I Can Get It For You Wholesale

June 10, 2020 at 12:22:20
Specs: several
The cost of selling 10 items might be $100, or $10 per item.
If they sell for $20 each, the retailer makes a profit of $100,
or $10 per item.

Because of overhead, costs are not directly proportional to the
number of items sold. The cost of selling 100 of the same item
might be only $500, or $5 per item. The retailer can sell them
for $15 each and still make a profit of $1000, or $10 per item.

When the Internet makes that item available to customers for $15,
including delivery, customers buy from the Internet, not their
nearest store. The retailer can no longer sell 100 items, so the
cost per item rises, the profit per item falls, and total profits
fall drastically. If the retailer raises prices to cover the
increased costs, sales fall even further. They are forced out
of business, even though they did nothing wrong.



Do you economists out there disagree with any of that?

Is there anything that really, really needs to be added?
(A heck of a lot *could* be added.)

I think I was prompted to write this by the fact that I just
ordered a bunch of stuff from Amazon that I might have bought
locally were it not for the virus hysteria.

Do you think the title fits? I was originally just going to
title it "Retail".

-- Jeff, in Minneapolis


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#1
June 11, 2020 at 04:29:41
re: "They are forced out of business, even though they did nothing wrong."

Unless you consider remaining as a brick & mortar business "wrong".

re: "Do you think the title fits?"

No, because I don't see anything related to buying wholesale in your post.

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#2
June 11, 2020 at 06:15:21
Why would anyone consider remaining as a brick & mortar
business to be "wrong"? Who might such people be, if any
actually exist?

I stole the title from the title of a 1937 novel which was made
into a Broadway musical in 1962. I have neither read the book
nor seen or heard the show, but I have heard references to it
throughout my life. The idea of the title is that this guy can get
ahold of almost anything you want and sell it to you at the
wholesale price, which obviously undercuts the retailer.

I'm talking about doing that on a wholesale scale.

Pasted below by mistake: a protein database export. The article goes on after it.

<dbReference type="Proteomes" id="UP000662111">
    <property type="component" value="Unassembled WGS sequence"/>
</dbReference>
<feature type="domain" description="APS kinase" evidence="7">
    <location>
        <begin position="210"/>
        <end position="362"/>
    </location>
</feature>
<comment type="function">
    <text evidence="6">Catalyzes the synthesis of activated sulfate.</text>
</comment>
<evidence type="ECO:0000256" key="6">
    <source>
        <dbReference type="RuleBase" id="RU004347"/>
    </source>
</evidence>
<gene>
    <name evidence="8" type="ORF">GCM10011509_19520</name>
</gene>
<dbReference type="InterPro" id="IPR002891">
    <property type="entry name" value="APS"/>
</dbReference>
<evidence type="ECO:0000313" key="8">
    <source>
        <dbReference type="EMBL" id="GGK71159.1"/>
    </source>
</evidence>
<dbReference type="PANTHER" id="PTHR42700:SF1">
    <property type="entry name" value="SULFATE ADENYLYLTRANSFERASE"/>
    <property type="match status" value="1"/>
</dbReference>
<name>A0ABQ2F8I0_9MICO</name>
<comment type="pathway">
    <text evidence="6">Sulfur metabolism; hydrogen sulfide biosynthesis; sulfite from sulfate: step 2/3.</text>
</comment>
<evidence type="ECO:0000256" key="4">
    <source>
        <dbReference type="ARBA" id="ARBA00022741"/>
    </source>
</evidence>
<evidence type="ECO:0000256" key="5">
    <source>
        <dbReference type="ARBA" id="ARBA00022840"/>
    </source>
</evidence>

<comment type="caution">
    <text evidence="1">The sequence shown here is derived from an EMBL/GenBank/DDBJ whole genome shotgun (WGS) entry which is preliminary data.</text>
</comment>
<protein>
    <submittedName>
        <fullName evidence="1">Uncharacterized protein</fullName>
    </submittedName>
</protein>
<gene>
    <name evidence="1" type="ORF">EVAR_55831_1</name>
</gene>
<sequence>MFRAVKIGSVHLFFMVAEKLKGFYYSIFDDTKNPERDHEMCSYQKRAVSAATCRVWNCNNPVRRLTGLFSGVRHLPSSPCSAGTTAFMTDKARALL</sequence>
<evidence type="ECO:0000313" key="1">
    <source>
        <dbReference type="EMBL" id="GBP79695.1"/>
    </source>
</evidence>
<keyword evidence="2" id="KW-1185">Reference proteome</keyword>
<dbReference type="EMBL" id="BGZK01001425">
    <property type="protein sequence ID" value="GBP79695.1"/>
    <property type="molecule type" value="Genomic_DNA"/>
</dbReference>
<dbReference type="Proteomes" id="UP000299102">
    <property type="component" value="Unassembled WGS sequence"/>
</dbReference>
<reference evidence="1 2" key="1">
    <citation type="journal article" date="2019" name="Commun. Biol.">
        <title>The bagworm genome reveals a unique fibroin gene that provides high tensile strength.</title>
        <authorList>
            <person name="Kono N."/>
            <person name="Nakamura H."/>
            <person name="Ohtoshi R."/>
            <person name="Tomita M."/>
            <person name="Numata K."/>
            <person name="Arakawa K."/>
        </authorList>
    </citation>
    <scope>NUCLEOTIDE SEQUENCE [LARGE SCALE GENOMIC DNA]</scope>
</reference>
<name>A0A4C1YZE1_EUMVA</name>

-- Jeff, in Minneapolis


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#3
June 11, 2020 at 06:22:19
'twas ever thus... be it in a legal way - or otherwise (black market and so on...)

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#4
June 11, 2020 at 21:33:38
re: Why would anyone consider remaining as a brick & mortar business to be "wrong"? Who might such people be, if any actually exist?

It's called keeping up with the times.

Remember a company known as "Eastman Kodak"? They used to make this thing called "film". Then somebody invented "digital photography". (remember a company known as "Eastman Kodak"?)

How's Kodak doing today? Did they stick with their former cash cow and keep making film or did they keep up with the times and accept that going digital (the technology that they invented) was the only way to survive? I pretty sure that the decision they made was wrong.

If you continue trying to make a bad business model work and don't adapt to what's happening around you, you are doing something wrong.

Do I feel bad for all the moms and pops whose stores have shut down? To some extent, sure. But just like the horse and buggy related companies that existed when the automobile came along, those that adapted survived. Those that stuck to an obsolete business model failed.

If your brick and mortar store sells the same things that can be purchased online for a cheaper price and you don't change the way you run your business, you are doing something wrong.


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#5
June 13, 2020 at 14:13:37
Stores like Home Depot are maintaining brick and mortar and also selling on the internet competitively. My wife has bought many clothing items from Macy's. If the item needs to be returned, it can be returned to the brick and mortar store. The brick and mortar then sells that item in the store at a reduced price. Works out for everyone.

If all brick and mortar were gone how would you even know what NEW items you wanted to buy without first seeing them in the store?

DD3, you are correct in business in general must adapt and evolve or go under. That doesn't mean closing all brick and mortar.


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#6
June 13, 2020 at 17:17:07
How's Kodak doing today?

Still around, stock is selling for $2.57 was as high as $4.03 in January.
Not the behemoth it used to be, but still around.

MIKE

http://www.skeptic.com/


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#7
June 13, 2020 at 20:26:12
I know that Kodak is still "around".

However, the stock that you are talking about is KODK, not EK, which sold for as high as $94.75 in 1997, closed as low as $0.65 in 2012 and was delisted in 2013 after Kodak went bankrupt.